As Care Crisis Continues, Minnesota Home Care Workers Fight to Improve Lives of Seniors and People with Disabilities

Union home care workers speak out before negotiations begin for 2nd contract with the state

Saint Paul – Home care workers and clients came together Wednesday at the Capitol to highlight the care crisis facing seniors and people with disabilities in Minnesota. The event came just days before home care workers with SEIU Healthcare Minnesota begin their contract negotiations with the State of Minnesota, with a goal of making real strides in addressing the growing crisis.

HCW_Press_Nicki_rsSpeakers Wednesday included Nikki Villiavicencio, a home care client who lives with her family in Maplewood. She told about the need for the state to recognize the growing importance of this work for the lives of seniors and people with disabilities.

“We’re here today because it’s time for Minnesota to take the home care crisis seriously. SEIU Healthcare Minnesota, Governor Dayton and Minnesota legislators have an opportunity to address the home care workforce crisis through contract negotiations,” said Villavicencio. “The crisis isn’t that people need care — it’s not a crisis that I need someone to help me shower in the morning — the crisis is that Minnesota leaders have not valued people with disabilities and home care workers enough.

“Everyone in Minnesota deserves to be able to choose home care,” Villavicencio continued. “It’s not a workable choice right now for many because there is a huge shortage of reliable, quality home care workers. Low wages, no benefits or training — including caps on overtime and hours — and a general disrespect for the challenging work of care giving means many people don’t stay in the job for long.”

Also speaking was Jasmine Laducer-Kitto, a home care worker who has cared for her client Scott for 11 years.

“I truly believe home care has kept Scott alive, not just physically, but mentally and spiritually as well. Scott needs 24 hour a day care and, even with me working reliably for 11 years, he has had far too many other PCAs coming in and out. Most don’t stay long. I even left a few months ago for a better paying job,” said Laducer-Kitto.  “I came back to Scott a few weeks ago because I feel a sense of respect and appreciation from Scott and his family. What Scott has, I want that for everyone in Minnesota. No matter who you are, if you become disabled and need care you should be able to choose whether or not it’s in your home. We all should be able to receive services knowing that our workers job and life is being valued at the same time.”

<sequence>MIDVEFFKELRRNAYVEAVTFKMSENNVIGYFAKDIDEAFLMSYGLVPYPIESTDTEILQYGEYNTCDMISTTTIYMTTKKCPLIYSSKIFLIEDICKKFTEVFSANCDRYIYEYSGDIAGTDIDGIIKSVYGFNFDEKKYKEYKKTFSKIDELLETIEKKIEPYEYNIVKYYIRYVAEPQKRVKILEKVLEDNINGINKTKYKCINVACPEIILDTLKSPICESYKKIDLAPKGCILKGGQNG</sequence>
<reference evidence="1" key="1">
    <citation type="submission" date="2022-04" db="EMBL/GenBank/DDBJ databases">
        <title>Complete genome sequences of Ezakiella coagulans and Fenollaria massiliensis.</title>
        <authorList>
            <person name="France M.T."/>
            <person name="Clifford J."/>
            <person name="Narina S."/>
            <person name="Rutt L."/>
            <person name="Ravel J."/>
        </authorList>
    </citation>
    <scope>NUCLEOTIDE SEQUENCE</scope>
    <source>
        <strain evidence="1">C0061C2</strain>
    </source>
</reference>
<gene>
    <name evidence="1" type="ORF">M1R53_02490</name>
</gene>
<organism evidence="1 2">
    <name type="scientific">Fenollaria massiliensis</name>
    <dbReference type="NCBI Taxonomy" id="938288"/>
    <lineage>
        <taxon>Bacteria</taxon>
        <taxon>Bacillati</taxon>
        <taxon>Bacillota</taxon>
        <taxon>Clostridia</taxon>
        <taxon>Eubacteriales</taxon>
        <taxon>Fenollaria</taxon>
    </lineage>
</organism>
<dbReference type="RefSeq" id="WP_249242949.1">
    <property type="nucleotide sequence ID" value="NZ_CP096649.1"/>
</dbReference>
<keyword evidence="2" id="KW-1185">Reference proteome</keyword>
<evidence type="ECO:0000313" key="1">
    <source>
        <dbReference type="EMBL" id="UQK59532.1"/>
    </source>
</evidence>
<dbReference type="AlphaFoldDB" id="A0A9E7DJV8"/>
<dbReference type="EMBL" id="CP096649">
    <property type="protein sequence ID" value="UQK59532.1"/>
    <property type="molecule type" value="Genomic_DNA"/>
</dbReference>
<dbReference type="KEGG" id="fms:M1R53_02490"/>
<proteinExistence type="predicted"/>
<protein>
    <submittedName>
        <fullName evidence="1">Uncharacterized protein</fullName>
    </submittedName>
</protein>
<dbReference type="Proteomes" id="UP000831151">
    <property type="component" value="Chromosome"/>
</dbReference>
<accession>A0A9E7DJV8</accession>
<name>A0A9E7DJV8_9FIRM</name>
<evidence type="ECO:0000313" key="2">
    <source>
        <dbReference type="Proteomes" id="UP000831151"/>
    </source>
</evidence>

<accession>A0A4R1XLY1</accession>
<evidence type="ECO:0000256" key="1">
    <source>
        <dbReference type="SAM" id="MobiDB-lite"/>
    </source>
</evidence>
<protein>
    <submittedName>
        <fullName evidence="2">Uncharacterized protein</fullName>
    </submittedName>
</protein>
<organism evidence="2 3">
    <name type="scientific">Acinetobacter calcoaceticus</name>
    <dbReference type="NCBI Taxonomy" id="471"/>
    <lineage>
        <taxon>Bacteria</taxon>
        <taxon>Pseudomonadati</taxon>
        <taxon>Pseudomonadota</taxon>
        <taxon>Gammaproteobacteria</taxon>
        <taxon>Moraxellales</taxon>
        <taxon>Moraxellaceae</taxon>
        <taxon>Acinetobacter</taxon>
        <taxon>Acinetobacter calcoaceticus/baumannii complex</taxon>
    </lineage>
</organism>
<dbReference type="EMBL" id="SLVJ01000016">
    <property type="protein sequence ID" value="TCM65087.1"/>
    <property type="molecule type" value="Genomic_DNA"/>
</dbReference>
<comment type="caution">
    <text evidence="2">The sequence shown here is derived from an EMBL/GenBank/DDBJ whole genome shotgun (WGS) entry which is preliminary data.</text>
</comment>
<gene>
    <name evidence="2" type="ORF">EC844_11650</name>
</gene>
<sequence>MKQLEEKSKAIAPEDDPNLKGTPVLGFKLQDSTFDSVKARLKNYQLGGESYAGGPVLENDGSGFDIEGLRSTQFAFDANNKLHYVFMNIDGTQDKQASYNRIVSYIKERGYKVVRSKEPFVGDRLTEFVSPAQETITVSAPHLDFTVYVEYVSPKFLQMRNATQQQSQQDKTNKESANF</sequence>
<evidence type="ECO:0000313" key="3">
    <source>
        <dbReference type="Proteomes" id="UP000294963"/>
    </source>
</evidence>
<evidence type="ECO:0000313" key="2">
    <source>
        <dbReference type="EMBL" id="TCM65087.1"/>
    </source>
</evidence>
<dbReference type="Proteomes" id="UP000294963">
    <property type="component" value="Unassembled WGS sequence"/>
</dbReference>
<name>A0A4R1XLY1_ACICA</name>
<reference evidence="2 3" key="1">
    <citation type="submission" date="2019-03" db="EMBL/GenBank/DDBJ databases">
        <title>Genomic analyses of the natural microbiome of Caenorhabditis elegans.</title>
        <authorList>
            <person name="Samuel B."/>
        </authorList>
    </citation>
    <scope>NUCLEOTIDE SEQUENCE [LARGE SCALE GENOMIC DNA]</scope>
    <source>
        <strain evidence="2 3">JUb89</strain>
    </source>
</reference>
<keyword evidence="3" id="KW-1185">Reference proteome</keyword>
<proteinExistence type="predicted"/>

Home care workers like Corey Van Denburgh highlighted how this crisis needs the attention of elected officials in Minnesota, many of whom are running to serve in the 2017-2018 Legislature that will help determine if our state begins to address this crisis.

“People with disabilities are not receiving all of the care they need. Our loved ones’ health is being put at risk. Children with special needs, like my siblings, are not succeeding in school. We are hoping that during negotiations our elected leaders can recognize and feel the gravity of the crisis that we are in,” said Van Denburgh, before addressing the main goals of the contract campaign. “Investing in the workforce is the only solution—our proposals will include raising the home care minimum wage to $15 an hour, providing PCAs the ability to work overtime to meet clients’ needs and for training and orientation to make sure that the people doing this work are well prepared to provide the necessary quality care.”

The negotiations with the state begin on Friday, and will continue throughout the fall. A new agreement would need to be ratified by the Legislature and signed by Governor Dayton as part of the 2017-2018 budget during the coming session.

Home care workers voted in 2014 to form their Union, and negotiated a historic first contract that covered the 2015-2016 budget years. That contract won five paid sick days (the first time many home care workers have had any paid sick time), an increase in the pay floor to $11, and free CPR, First Aid and other trainings for home care workers to help improve care for seniors and people with disabilities. SEIU Healthcare Minnesota represents over 20,000 home care workers across the state.

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SEIU Healthcare Minnesota unites more than 35,000 healthcare and long-term care workers in hospitals, clinics, nursing homes, and home care throughout the state of Minnesota.

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